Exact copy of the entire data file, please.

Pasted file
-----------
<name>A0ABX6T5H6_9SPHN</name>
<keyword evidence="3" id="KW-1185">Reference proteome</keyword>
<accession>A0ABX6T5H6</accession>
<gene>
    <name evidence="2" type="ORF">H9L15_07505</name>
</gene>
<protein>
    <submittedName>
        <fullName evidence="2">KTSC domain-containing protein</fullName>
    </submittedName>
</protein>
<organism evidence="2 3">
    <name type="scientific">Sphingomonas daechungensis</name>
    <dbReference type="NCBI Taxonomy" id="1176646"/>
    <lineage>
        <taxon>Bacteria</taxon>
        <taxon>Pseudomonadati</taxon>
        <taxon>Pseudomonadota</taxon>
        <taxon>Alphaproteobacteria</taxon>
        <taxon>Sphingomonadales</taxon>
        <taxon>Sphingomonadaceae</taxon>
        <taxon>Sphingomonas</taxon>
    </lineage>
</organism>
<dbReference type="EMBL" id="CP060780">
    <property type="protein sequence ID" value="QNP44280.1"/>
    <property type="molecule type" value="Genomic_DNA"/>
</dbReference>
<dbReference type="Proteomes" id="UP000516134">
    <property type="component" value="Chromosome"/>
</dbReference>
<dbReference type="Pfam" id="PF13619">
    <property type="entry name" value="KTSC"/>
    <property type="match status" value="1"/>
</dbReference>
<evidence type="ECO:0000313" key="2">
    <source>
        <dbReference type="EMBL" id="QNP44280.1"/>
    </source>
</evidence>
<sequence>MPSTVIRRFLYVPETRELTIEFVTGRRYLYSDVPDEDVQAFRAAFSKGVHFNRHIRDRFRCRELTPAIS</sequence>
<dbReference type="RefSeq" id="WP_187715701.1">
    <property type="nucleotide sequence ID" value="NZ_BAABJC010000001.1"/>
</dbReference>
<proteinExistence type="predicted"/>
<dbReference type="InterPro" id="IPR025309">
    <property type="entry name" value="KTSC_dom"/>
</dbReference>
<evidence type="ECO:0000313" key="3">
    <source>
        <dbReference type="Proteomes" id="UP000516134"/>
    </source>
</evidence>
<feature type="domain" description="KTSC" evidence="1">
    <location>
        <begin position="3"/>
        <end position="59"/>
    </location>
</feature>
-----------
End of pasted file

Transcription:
<name>A0ABX6T5H6_9SPHN</name>
<keyword evidence="3" id="KW-1185">Reference proteome</keyword>
<accession>A0ABX6T5H6</accession>
<gene>
    <name evidence="2" type="ORF">H9L15_07505</name>
</gene>
<protein>
    <submittedName>
        <fullName evidence="2">KTSC domain-containing protein</fullName>
    </submittedName>
</protein>
<organism evidence="2 3">
    <name type="scientific">Sphingomonas daechungensis</name>
    <dbReference type="NCBI Taxonomy" id="1176646"/>
    <lineage>
        <taxon>Bacteria</taxon>
        <taxon>Pseudomonadati</taxon>
        <taxon>Pseudomonadota</taxon>
        <taxon>Alphaproteobacteria</taxon>
        <taxon>Sphingomonadales</taxon>
        <taxon>Sphingomonadaceae</taxon>
        <taxon>Sphingomonas</taxon>
    </lineage>
</organism>
<dbReference type="EMBL" id="CP060780">
    <property type="protein sequence ID" value="QNP44280.1"/>
    <property type="molecule type" value="Genomic_DNA"/>
</dbReference>
<dbReference type="Proteomes" id="UP000516134">
    <property type="component" value="Chromosome"/>
</dbReference>
<dbReference type="Pfam" id="PF13619">
    <property type="entry name" value="KTSC"/>
    <property type="match status" value="1"/>
</dbReference>
<evidence type="ECO:0000313" key="2">
    <source>
        <dbReference type="EMBL" id="QNP44280.1"/>
    </source>
</evidence>
<sequence>MPSTVIRRFLYVPETRELTIEFVTGRRYLYSDVPDEDVQAFRAAFSKGVHFNRHIRDRFRCRELTPAIS</sequence>
<dbReference type="RefSeq" id="WP_187715701.1">
    <property type="nucleotide sequence ID" value="NZ_BAABJC010000001.1"/>
</dbReference>
<proteinExistence type="predicted"/>
<dbReference type="InterPro" id="IPR025309">
    <property type="entry name" value="KTSC_dom"/>
</dbReference>
<evidence type="ECO:0000313" key="3">
    <source>
        <dbReference type="Proteomes" id="UP000516134"/>
    </source>
</evidence>
<feature type="domain" description="KTSC" evidence="1">
    <location>
        <begin position="3"/>
        <end position="59"/>
    </location>
</feature>